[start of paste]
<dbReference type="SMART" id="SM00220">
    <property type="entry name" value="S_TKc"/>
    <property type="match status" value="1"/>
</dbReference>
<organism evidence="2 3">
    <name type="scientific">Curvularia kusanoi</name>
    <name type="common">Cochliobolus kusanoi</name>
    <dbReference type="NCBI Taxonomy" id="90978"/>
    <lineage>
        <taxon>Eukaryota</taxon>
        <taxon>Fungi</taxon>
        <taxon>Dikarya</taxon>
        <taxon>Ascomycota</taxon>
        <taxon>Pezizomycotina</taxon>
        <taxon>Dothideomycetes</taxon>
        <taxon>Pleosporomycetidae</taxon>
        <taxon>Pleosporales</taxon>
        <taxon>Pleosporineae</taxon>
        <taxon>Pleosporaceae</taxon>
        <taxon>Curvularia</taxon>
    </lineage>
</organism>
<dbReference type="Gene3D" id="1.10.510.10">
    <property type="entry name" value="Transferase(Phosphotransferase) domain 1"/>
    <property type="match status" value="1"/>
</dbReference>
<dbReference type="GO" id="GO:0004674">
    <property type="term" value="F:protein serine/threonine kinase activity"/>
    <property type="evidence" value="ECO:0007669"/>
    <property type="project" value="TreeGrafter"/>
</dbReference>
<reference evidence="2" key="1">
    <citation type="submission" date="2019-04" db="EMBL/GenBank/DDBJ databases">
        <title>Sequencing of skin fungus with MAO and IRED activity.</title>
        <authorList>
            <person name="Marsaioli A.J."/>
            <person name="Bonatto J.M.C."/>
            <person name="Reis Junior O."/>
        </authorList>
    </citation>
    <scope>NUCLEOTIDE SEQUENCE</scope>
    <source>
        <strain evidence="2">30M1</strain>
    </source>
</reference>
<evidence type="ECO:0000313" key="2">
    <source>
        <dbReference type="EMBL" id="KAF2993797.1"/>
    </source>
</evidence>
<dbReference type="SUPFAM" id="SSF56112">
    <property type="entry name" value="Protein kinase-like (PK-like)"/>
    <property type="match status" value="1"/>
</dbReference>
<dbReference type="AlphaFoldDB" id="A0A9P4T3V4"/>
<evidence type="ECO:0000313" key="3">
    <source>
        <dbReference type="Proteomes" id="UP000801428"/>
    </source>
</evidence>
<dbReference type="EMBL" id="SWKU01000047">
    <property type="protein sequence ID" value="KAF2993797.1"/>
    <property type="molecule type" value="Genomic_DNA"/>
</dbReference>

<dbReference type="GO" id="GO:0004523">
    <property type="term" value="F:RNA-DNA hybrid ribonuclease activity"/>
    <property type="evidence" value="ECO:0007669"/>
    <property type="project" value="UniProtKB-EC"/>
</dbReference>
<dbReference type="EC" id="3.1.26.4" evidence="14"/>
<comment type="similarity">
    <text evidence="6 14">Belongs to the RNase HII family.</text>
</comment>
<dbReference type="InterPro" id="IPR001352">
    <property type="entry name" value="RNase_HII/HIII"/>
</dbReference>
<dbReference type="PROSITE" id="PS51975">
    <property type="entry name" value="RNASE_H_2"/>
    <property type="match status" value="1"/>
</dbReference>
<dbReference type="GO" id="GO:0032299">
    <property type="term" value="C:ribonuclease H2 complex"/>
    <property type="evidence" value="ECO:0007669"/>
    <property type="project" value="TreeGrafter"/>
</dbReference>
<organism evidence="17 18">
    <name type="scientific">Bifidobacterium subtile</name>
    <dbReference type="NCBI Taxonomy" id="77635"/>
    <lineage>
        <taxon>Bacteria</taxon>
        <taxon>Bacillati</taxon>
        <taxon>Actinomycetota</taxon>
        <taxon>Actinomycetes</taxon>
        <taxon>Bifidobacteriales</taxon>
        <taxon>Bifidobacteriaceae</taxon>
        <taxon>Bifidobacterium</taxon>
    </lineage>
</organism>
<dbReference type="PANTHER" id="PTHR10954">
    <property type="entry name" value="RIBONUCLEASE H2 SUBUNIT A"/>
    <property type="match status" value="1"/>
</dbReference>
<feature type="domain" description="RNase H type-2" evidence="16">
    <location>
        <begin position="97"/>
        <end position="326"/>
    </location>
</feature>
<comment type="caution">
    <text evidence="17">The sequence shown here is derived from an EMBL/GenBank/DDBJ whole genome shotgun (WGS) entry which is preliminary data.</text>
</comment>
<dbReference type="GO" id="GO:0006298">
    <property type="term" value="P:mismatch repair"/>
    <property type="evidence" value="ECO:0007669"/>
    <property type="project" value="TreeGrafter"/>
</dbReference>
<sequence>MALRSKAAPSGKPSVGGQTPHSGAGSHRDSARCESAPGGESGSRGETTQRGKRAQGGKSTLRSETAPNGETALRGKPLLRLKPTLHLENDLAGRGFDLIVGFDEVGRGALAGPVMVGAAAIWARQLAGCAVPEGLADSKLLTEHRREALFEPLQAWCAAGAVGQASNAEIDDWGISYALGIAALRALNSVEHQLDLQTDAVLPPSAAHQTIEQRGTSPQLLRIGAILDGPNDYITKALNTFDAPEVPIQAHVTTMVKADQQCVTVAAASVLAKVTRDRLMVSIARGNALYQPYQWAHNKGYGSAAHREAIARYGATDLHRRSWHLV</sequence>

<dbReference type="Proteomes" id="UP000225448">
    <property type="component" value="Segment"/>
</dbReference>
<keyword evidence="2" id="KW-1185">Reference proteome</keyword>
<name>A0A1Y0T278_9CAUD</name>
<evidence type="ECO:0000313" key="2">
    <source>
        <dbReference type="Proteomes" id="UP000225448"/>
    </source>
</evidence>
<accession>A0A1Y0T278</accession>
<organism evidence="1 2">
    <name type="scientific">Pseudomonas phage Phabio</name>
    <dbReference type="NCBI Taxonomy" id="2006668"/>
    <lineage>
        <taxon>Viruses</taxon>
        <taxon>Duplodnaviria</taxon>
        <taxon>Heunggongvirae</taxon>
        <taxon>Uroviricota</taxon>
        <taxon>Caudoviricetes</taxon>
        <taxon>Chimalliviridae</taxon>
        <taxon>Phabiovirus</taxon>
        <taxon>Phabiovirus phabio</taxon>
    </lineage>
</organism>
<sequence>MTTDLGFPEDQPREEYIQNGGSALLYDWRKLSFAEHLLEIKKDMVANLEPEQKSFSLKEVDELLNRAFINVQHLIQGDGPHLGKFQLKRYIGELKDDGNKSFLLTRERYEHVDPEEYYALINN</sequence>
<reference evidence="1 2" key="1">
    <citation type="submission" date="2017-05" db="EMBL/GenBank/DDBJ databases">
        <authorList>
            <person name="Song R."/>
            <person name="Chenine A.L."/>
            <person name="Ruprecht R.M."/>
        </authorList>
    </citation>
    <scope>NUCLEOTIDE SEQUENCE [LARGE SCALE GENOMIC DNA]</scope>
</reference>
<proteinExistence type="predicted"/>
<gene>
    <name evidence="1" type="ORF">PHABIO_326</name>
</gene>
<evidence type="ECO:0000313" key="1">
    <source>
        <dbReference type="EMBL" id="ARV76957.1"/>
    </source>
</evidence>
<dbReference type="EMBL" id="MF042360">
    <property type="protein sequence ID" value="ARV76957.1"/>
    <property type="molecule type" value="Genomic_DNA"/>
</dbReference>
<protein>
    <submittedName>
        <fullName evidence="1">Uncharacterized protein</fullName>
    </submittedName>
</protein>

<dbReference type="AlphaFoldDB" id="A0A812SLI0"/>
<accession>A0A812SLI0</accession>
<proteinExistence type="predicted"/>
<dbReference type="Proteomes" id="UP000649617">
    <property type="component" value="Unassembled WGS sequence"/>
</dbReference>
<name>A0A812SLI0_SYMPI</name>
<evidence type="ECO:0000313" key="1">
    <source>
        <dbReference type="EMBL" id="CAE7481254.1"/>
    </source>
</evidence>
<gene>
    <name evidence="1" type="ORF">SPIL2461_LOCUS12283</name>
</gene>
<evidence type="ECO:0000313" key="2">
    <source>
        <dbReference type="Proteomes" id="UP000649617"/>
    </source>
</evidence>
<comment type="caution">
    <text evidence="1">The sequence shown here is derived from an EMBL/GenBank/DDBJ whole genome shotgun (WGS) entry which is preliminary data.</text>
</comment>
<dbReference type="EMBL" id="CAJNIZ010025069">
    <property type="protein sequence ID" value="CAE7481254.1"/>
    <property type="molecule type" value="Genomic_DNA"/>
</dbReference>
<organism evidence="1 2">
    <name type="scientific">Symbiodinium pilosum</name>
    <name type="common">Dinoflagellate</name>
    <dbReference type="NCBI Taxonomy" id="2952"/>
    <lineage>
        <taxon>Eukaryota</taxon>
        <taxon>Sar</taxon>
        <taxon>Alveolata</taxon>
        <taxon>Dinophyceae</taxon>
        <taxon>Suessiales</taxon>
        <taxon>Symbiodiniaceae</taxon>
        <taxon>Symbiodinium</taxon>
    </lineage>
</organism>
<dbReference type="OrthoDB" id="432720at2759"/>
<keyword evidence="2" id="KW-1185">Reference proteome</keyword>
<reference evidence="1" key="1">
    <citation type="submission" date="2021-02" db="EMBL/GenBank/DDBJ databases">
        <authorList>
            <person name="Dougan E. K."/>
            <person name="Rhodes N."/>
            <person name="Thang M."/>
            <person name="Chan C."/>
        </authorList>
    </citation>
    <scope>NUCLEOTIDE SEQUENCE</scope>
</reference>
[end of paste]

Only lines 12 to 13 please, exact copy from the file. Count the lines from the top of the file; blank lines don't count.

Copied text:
        <taxon>Dikarya</taxon>
        <taxon>Ascomycota</taxon>